I am primarily interested in using the ceramic form as a surface for painting. My subject matter relates to the environment.
Ceramics has a long historical tradition of referencing botanical sources for decoration and my most recent ceramic vessels respond to an interest in site specific plants. My current working method is to source cuttings and produce water color paintings on paper of selected plants that I am interested in depicting. I transpose the image onto bone dry, hand built vessels by applying layers of ceramic stain. As with botanical illustration, I attempt to depict the life cycle of the plant including the bud, flower, fruit, and occasional pollinating insect.
My imagery has largely concentrated on introduced species – those plants found in remnant early colonial gardens deemed necessary for survival. This interest has extended to the weeds that arrived with those introduced species, weeds that have proliferated and survived in the harsh Australian climate.
Recently however, I have become interested in depicting Australian native species, specifically Banksias and Correas found along the Victorian coast line as it extends towards New South Wales. These works include depiction of the bird and insect life I have observed in the Banskia forests, attempting to provide an idea of the plant’s overall habitat. While my work previously considered the impact of introduced species on the Australian environment, I have become passionately interested in depicting the native environment, particularly at a time when it appears under threat from climate change, bushfire, and our expanding human footprint. Using the vessel as a vehicle for painting and narrative allows my abiding interest in the natural world to flourish.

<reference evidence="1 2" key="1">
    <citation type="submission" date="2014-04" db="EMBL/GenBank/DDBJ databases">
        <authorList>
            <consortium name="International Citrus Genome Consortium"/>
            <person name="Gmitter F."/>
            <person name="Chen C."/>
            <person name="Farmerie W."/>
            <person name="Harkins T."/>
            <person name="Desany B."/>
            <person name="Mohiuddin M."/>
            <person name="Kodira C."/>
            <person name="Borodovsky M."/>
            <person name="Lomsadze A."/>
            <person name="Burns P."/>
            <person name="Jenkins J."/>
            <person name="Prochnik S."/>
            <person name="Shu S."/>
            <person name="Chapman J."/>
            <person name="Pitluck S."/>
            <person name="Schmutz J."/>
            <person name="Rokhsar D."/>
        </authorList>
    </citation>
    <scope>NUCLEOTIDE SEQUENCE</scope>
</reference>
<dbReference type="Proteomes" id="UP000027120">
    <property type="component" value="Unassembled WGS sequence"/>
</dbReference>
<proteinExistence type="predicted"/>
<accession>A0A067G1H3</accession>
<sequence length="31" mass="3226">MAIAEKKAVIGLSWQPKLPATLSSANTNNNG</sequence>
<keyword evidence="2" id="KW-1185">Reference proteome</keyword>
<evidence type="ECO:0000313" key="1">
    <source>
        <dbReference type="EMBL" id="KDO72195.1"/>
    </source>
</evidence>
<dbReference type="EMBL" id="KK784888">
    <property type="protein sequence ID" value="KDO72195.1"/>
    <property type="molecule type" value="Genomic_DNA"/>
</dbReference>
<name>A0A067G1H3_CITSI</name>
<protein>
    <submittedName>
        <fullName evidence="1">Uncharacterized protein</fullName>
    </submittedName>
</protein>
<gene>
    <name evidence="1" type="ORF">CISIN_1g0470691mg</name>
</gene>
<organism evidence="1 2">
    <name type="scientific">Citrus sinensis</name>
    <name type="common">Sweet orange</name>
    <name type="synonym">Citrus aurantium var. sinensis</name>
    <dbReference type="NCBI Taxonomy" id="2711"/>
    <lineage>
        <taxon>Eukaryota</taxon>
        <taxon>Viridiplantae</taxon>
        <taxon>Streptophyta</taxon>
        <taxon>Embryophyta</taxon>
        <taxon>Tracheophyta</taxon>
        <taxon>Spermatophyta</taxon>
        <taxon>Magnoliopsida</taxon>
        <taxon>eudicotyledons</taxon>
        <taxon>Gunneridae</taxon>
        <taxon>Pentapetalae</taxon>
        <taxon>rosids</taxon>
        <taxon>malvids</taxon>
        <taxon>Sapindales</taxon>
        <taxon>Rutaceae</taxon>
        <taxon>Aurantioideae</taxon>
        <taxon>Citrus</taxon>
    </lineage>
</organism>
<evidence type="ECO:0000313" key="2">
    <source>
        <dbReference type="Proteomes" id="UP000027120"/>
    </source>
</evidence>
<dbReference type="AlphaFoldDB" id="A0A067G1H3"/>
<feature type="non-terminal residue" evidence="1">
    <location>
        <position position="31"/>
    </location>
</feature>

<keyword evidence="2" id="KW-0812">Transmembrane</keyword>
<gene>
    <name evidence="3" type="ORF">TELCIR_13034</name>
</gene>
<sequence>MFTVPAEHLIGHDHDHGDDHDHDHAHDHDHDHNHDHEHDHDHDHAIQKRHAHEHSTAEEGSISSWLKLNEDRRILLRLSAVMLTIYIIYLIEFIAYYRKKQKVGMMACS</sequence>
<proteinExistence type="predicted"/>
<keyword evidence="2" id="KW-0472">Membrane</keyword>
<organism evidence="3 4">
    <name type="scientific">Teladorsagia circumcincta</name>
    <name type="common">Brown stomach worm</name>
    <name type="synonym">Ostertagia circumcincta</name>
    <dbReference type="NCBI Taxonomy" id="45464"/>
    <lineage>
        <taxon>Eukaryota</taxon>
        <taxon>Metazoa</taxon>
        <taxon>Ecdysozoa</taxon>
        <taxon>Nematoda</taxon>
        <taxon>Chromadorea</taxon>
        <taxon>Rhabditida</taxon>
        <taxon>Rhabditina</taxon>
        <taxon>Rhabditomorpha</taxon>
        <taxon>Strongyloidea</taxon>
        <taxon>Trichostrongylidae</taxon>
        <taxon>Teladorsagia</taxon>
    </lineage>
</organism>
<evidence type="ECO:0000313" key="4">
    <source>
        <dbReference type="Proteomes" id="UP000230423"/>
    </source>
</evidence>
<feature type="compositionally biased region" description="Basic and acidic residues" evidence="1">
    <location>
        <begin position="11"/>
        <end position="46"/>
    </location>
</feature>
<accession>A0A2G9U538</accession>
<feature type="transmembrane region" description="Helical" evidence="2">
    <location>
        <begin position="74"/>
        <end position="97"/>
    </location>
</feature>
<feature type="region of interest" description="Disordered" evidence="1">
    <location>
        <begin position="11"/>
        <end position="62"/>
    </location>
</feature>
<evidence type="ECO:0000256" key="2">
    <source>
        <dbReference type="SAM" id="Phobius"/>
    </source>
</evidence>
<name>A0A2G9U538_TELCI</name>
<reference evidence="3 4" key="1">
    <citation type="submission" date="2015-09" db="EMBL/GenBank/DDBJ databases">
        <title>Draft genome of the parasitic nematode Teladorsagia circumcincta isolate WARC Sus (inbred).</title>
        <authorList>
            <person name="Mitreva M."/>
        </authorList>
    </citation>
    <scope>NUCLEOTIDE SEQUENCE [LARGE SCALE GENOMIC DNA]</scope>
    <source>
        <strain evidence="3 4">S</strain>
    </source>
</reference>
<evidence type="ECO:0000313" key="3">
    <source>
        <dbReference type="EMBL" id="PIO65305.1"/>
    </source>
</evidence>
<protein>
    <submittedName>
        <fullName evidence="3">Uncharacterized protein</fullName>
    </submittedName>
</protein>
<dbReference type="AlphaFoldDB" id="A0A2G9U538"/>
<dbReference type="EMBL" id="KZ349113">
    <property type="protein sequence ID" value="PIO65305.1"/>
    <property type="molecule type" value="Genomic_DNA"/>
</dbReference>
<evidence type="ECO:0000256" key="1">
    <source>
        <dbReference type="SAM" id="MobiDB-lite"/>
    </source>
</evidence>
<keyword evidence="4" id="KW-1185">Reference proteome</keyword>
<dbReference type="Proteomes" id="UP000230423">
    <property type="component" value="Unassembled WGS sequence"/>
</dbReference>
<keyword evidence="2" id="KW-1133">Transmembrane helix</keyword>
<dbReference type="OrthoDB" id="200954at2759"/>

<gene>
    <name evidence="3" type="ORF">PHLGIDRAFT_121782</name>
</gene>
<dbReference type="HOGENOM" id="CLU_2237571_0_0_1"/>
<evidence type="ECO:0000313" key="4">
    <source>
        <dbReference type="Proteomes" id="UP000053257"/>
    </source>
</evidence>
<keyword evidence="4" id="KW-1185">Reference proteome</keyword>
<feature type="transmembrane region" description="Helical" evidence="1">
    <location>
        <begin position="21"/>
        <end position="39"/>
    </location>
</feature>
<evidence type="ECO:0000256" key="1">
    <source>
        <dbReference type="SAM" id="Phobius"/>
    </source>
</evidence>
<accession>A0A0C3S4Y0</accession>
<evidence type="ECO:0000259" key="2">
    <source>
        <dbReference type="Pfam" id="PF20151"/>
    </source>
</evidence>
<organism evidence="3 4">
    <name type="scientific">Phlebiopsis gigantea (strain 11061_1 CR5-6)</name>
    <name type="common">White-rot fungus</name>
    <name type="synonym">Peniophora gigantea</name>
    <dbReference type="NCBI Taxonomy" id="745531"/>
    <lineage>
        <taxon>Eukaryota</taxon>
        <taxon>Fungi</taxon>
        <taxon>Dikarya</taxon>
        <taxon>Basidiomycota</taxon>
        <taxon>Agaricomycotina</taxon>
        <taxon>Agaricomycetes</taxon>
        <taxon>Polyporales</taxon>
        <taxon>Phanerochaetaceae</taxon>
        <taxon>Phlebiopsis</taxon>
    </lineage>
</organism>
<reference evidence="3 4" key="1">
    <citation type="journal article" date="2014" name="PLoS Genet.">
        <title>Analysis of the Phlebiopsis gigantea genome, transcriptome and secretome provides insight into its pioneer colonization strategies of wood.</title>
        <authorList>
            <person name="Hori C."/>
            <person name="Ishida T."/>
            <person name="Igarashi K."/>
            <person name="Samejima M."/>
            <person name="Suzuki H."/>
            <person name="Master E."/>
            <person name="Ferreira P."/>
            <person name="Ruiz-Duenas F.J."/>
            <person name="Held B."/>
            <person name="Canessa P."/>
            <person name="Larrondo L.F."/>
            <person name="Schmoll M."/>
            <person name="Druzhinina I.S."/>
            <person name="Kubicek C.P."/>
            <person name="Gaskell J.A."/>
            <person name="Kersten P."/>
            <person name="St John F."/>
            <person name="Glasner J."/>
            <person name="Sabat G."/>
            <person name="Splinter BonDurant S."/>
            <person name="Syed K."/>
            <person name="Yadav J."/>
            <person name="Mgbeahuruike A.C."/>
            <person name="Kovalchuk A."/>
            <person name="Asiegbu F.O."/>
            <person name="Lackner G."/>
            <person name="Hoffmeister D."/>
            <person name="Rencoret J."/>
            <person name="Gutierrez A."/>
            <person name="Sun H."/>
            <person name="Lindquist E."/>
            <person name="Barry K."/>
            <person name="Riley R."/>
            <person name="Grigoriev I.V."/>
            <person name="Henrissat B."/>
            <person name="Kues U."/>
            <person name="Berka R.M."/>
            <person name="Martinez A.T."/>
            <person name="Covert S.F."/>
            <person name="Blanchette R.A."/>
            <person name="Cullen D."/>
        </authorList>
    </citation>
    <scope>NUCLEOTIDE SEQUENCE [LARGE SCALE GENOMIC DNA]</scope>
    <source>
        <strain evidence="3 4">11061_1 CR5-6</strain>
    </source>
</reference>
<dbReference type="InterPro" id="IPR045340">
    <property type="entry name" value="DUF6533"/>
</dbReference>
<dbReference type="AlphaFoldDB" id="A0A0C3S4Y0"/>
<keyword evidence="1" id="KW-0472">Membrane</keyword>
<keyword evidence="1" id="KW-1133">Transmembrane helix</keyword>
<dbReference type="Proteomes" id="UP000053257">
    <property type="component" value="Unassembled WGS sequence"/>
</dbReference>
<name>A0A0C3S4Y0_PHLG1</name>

I like to think of these as useful objects complemented by informative drawings, with a healthy nod to the decorative tradition instilled in utilitarian objects.